As a child, I was intensely curious to learn how chocolate was put into cakes, but half-jokingly or not, this was never explained to me very precisely. And now I refuse to understand the process completely, to preserve as accurately as possible a way of being which I will never enjoy again. It seems to be a gesture that balances a more uncomfortable state. Every Sunday there were things doubled by intense conversations about something I couldn’t put my finger on, the adults had a magical earnestness about them that I now sometimes recognise in the way they cook or talk at the table. Food becomes the common denominator of any intimate or collective activity, the engine of everything seen or unseen and a kind of social equalizer once everyone has sat down at the same table. It can be the most personal and at the same time the most politically charged experience; hunger at one end, surplus at the other, food waste as an example of the inability of some systems to protect their citizens, sometimes even from themselves.

Both cooking and eating, like any daily occupation, contain bits of cultural memory that work to define one’s identity. Through the recourse to an affective past (grandparents’ food) or as a process of resilience, we can agree on the powerful political character of food and its capacity for social bonding. In an uncertain context, with few material resources, the act of cooking and the community built around it already constitute a point from which the act of culture can be activated – through myths and stories, ways of interacting or presenting the finished product. Experiments in the area of arts that deal with food in one way or another have become increasingly common today. Paul Neagu invited his visitors to eat a piece of a cake-man. The collective actions involving cooking were a constant feature of last year’s DOCUMENTA 15.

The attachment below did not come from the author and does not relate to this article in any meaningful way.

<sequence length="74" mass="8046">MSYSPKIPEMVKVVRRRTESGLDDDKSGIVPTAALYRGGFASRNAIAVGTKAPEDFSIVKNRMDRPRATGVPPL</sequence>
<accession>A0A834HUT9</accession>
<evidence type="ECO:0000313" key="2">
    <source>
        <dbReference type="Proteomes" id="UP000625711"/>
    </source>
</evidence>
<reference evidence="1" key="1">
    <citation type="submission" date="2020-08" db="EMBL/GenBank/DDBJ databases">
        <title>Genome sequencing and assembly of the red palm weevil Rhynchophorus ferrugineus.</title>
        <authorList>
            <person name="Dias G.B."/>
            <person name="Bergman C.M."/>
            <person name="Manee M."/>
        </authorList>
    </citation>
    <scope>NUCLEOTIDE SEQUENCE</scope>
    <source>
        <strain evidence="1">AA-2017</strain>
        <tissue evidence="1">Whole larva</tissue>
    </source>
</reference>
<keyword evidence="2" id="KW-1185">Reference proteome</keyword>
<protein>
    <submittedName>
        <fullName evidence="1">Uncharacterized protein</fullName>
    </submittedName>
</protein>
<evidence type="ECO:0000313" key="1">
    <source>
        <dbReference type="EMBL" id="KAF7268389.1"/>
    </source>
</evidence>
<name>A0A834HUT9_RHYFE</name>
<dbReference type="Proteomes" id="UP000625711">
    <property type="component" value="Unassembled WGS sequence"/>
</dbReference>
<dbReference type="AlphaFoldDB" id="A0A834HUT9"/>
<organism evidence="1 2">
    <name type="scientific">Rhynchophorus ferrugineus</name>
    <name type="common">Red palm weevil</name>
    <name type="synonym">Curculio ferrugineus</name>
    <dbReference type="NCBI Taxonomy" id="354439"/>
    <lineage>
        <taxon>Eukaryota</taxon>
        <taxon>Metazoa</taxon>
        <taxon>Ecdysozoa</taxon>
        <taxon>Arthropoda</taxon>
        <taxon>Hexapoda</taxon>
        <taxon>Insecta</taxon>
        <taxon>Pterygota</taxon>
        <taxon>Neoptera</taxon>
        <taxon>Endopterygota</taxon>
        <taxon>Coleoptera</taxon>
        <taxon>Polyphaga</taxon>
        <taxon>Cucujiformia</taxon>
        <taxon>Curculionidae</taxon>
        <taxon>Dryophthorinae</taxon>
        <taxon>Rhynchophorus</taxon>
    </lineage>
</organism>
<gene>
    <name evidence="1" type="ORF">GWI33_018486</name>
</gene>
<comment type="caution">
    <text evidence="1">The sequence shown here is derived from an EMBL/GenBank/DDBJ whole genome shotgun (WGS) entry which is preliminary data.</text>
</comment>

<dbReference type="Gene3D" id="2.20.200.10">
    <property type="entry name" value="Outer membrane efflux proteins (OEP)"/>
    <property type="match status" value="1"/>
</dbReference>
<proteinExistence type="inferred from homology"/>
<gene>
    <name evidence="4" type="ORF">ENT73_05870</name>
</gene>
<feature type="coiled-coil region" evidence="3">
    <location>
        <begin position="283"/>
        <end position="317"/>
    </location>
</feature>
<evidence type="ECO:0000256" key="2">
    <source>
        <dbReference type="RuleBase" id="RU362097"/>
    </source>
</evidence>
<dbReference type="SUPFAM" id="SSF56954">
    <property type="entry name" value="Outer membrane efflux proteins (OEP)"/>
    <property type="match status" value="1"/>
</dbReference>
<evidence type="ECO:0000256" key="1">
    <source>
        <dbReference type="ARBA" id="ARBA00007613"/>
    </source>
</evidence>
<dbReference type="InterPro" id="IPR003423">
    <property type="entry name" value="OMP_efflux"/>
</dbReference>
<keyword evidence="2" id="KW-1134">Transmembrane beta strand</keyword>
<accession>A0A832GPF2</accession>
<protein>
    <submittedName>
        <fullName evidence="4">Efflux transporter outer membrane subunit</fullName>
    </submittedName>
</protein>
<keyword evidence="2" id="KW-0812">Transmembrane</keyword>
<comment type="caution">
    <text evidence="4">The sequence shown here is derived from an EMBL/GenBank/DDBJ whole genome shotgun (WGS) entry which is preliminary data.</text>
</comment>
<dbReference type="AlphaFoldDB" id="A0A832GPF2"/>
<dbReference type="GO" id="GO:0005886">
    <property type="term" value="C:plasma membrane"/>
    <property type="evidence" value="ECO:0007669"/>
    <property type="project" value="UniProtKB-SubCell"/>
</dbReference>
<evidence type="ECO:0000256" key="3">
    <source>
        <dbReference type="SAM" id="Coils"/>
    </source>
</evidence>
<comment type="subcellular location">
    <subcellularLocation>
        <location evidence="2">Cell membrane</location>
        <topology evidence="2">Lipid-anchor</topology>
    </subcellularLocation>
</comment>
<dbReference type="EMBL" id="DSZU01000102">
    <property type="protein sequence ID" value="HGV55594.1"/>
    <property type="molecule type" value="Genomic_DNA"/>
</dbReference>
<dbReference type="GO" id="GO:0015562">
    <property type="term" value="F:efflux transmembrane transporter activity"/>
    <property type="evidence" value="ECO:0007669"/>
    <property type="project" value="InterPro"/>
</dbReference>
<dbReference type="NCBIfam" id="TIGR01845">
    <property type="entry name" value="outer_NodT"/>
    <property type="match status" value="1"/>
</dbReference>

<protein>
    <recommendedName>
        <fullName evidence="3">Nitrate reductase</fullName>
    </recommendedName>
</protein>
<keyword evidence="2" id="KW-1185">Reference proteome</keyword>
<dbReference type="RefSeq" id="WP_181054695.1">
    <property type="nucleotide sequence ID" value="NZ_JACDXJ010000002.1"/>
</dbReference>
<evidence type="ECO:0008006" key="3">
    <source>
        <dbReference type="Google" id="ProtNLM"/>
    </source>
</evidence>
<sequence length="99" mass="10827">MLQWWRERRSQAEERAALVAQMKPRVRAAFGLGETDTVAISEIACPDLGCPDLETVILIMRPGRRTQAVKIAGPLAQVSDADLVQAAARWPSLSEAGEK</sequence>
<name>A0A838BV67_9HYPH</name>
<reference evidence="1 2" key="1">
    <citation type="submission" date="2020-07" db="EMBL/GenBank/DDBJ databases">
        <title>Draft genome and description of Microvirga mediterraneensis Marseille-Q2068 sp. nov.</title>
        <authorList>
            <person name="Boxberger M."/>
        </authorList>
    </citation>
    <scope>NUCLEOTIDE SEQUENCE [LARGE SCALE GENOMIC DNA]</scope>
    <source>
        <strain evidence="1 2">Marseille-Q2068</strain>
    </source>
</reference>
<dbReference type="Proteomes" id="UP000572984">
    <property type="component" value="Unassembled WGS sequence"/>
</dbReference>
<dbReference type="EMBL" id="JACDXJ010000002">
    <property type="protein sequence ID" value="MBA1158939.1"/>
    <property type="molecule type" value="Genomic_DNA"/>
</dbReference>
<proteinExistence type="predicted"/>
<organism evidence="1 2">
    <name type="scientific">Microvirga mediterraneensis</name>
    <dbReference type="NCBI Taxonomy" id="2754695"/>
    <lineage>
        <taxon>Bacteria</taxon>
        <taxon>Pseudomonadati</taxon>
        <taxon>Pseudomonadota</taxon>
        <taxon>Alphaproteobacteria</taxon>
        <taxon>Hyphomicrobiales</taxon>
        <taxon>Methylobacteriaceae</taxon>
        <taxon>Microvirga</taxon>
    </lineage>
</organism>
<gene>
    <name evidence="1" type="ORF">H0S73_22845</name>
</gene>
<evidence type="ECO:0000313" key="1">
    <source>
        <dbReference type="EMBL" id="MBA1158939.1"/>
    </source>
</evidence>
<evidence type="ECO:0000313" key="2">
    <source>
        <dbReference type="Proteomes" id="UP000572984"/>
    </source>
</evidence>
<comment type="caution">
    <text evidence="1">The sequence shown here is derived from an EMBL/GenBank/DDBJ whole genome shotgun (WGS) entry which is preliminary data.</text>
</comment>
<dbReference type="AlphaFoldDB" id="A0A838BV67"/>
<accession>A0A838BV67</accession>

Ana Kun and Noemi Hügel’s installation presents a set of 21 plates and dishes, based on the experiences of 21 people who had been asked about their relationship with food. Was it positive or negative? What would spoil their appetite? The title of the installation, (…) spoils my appetite, refers precisely to this question. The work of the two artists aims to provide a comfortable space for discussing uncomfortable topics, to provide a safe platform for those who are not used to taking a public stance on current issues. The 21 people from Ukraine, Syria, Indonesia, Spain, England and Romania now all live in Timisoara and work in various fields such as: cooking, agriculture, fashion, ceramics, animal protection, art or the production of cultural events. They talk about their own culinary experiences, where childhood and the foods associated with it play a major role. After all, it is about eating together and talking about politics, about topics that seems uncomfortable, about invisible work. The plates painted by Ana Kun show the participants’ answers, each given in the language they have decided to use. They will be activated by presenting the food they each talked about, and reconfigured into a vegan menu conceived by Noemi Hügel. The food is so designed as to create a state of comfort and will be tasted by visitors throughout the exhibition in the form of snacks.

After all, all this is about is people coming together around one of their primary needs – food. A visualization of processes that can be eloquent for anyone in their own privacy. Instances of reasons for discussions and possible futures.